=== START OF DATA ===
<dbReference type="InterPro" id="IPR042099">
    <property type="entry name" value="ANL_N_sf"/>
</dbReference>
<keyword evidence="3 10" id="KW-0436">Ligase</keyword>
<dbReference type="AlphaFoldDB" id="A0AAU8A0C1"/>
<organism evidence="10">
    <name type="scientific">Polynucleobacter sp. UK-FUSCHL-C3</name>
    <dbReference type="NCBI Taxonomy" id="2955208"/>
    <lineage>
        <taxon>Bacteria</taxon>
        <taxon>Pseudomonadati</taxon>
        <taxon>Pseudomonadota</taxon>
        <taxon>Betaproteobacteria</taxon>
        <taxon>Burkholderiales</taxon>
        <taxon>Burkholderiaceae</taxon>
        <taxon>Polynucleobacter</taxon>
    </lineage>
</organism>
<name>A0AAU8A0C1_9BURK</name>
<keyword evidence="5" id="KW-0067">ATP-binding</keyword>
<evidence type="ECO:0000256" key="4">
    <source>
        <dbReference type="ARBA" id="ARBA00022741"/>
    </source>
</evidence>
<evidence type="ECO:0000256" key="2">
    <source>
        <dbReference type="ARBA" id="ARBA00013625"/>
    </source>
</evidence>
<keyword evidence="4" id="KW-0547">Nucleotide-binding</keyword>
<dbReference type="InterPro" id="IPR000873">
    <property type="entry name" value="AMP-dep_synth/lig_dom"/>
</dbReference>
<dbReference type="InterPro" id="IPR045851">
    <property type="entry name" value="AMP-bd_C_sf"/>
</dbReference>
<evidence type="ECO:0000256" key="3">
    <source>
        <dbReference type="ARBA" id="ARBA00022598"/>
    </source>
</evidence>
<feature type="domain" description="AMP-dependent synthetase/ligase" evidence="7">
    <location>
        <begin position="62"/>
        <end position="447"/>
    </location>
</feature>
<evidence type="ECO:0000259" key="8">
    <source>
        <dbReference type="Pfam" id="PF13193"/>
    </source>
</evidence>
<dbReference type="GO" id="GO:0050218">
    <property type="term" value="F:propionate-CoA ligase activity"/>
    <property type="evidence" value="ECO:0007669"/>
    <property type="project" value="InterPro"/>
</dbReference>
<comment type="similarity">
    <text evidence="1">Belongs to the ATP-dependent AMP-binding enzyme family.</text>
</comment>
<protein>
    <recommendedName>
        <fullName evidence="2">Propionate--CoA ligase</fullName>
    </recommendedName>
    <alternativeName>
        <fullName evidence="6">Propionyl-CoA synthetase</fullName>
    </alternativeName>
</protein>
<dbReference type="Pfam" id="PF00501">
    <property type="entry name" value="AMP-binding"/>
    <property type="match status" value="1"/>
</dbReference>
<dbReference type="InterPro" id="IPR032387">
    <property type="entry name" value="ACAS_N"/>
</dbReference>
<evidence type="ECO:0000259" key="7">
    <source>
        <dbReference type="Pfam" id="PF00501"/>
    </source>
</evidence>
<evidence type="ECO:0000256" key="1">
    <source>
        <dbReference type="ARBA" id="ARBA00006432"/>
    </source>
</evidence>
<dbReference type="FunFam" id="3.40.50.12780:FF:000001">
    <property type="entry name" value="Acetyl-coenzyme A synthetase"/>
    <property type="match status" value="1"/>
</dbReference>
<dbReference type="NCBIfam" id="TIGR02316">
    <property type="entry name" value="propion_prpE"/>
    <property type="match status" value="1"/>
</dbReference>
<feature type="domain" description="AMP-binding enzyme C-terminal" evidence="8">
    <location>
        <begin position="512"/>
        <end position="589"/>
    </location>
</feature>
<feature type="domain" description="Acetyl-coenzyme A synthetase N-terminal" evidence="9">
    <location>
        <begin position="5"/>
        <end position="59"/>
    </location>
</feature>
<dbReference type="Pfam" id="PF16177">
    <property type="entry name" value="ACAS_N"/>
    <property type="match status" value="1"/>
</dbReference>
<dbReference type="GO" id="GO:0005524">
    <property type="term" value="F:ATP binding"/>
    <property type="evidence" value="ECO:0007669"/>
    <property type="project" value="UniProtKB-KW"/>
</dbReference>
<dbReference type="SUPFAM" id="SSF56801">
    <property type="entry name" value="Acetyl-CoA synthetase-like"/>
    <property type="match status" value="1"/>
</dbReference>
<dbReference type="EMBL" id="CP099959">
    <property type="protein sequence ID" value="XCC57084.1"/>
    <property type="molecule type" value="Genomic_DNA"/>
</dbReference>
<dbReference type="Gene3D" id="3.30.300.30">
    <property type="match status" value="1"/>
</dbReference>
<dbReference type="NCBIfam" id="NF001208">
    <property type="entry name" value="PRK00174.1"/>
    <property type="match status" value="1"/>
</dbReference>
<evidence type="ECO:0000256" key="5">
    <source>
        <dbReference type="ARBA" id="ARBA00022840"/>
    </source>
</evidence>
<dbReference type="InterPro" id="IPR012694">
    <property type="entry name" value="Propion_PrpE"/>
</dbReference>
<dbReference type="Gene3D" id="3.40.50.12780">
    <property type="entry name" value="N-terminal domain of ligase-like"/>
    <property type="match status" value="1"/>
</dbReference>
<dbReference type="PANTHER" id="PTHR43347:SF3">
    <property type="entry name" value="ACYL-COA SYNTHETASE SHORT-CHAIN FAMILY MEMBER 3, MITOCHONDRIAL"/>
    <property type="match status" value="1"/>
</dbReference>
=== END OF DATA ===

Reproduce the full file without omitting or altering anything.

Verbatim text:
<dbReference type="InterPro" id="IPR042099">
    <property type="entry name" value="ANL_N_sf"/>
</dbReference>
<keyword evidence="3 10" id="KW-0436">Ligase</keyword>
<dbReference type="AlphaFoldDB" id="A0AAU8A0C1"/>
<organism evidence="10">
    <name type="scientific">Polynucleobacter sp. UK-FUSCHL-C3</name>
    <dbReference type="NCBI Taxonomy" id="2955208"/>
    <lineage>
        <taxon>Bacteria</taxon>
        <taxon>Pseudomonadati</taxon>
        <taxon>Pseudomonadota</taxon>
        <taxon>Betaproteobacteria</taxon>
        <taxon>Burkholderiales</taxon>
        <taxon>Burkholderiaceae</taxon>
        <taxon>Polynucleobacter</taxon>
    </lineage>
</organism>
<name>A0AAU8A0C1_9BURK</name>
<keyword evidence="5" id="KW-0067">ATP-binding</keyword>
<evidence type="ECO:0000256" key="4">
    <source>
        <dbReference type="ARBA" id="ARBA00022741"/>
    </source>
</evidence>
<evidence type="ECO:0000256" key="2">
    <source>
        <dbReference type="ARBA" id="ARBA00013625"/>
    </source>
</evidence>
<keyword evidence="4" id="KW-0547">Nucleotide-binding</keyword>
<dbReference type="InterPro" id="IPR000873">
    <property type="entry name" value="AMP-dep_synth/lig_dom"/>
</dbReference>
<dbReference type="InterPro" id="IPR045851">
    <property type="entry name" value="AMP-bd_C_sf"/>
</dbReference>
<evidence type="ECO:0000256" key="3">
    <source>
        <dbReference type="ARBA" id="ARBA00022598"/>
    </source>
</evidence>
<feature type="domain" description="AMP-dependent synthetase/ligase" evidence="7">
    <location>
        <begin position="62"/>
        <end position="447"/>
    </location>
</feature>
<evidence type="ECO:0000259" key="8">
    <source>
        <dbReference type="Pfam" id="PF13193"/>
    </source>
</evidence>
<dbReference type="GO" id="GO:0050218">
    <property type="term" value="F:propionate-CoA ligase activity"/>
    <property type="evidence" value="ECO:0007669"/>
    <property type="project" value="InterPro"/>
</dbReference>
<comment type="similarity">
    <text evidence="1">Belongs to the ATP-dependent AMP-binding enzyme family.</text>
</comment>
<protein>
    <recommendedName>
        <fullName evidence="2">Propionate--CoA ligase</fullName>
    </recommendedName>
    <alternativeName>
        <fullName evidence="6">Propionyl-CoA synthetase</fullName>
    </alternativeName>
</protein>
<dbReference type="Pfam" id="PF00501">
    <property type="entry name" value="AMP-binding"/>
    <property type="match status" value="1"/>
</dbReference>
<dbReference type="InterPro" id="IPR032387">
    <property type="entry name" value="ACAS_N"/>
</dbReference>
<evidence type="ECO:0000259" key="7">
    <source>
        <dbReference type="Pfam" id="PF00501"/>
    </source>
</evidence>
<evidence type="ECO:0000256" key="1">
    <source>
        <dbReference type="ARBA" id="ARBA00006432"/>
    </source>
</evidence>
<dbReference type="FunFam" id="3.40.50.12780:FF:000001">
    <property type="entry name" value="Acetyl-coenzyme A synthetase"/>
    <property type="match status" value="1"/>
</dbReference>
<dbReference type="NCBIfam" id="TIGR02316">
    <property type="entry name" value="propion_prpE"/>
    <property type="match status" value="1"/>
</dbReference>
<feature type="domain" description="AMP-binding enzyme C-terminal" evidence="8">
    <location>
        <begin position="512"/>
        <end position="589"/>
    </location>
</feature>
<feature type="domain" description="Acetyl-coenzyme A synthetase N-terminal" evidence="9">
    <location>
        <begin position="5"/>
        <end position="59"/>
    </location>
</feature>
<dbReference type="Pfam" id="PF16177">
    <property type="entry name" value="ACAS_N"/>
    <property type="match status" value="1"/>
</dbReference>
<dbReference type="GO" id="GO:0005524">
    <property type="term" value="F:ATP binding"/>
    <property type="evidence" value="ECO:0007669"/>
    <property type="project" value="UniProtKB-KW"/>
</dbReference>
<dbReference type="SUPFAM" id="SSF56801">
    <property type="entry name" value="Acetyl-CoA synthetase-like"/>
    <property type="match status" value="1"/>
</dbReference>
<dbReference type="EMBL" id="CP099959">
    <property type="protein sequence ID" value="XCC57084.1"/>
    <property type="molecule type" value="Genomic_DNA"/>
</dbReference>
<dbReference type="Gene3D" id="3.30.300.30">
    <property type="match status" value="1"/>
</dbReference>
<dbReference type="NCBIfam" id="NF001208">
    <property type="entry name" value="PRK00174.1"/>
    <property type="match status" value="1"/>
</dbReference>
<evidence type="ECO:0000256" key="5">
    <source>
        <dbReference type="ARBA" id="ARBA00022840"/>
    </source>
</evidence>
<dbReference type="InterPro" id="IPR012694">
    <property type="entry name" value="Propion_PrpE"/>
</dbReference>
<dbReference type="Gene3D" id="3.40.50.12780">
    <property type="entry name" value="N-terminal domain of ligase-like"/>
    <property type="match status" value="1"/>
</dbReference>
<dbReference type="PANTHER" id="PTHR43347:SF3">
    <property type="entry name" value="ACYL-COA SYNTHETASE SHORT-CHAIN FAMILY MEMBER 3, MITOCHONDRIAL"/>
    <property type="match status" value="1"/>
</dbReference>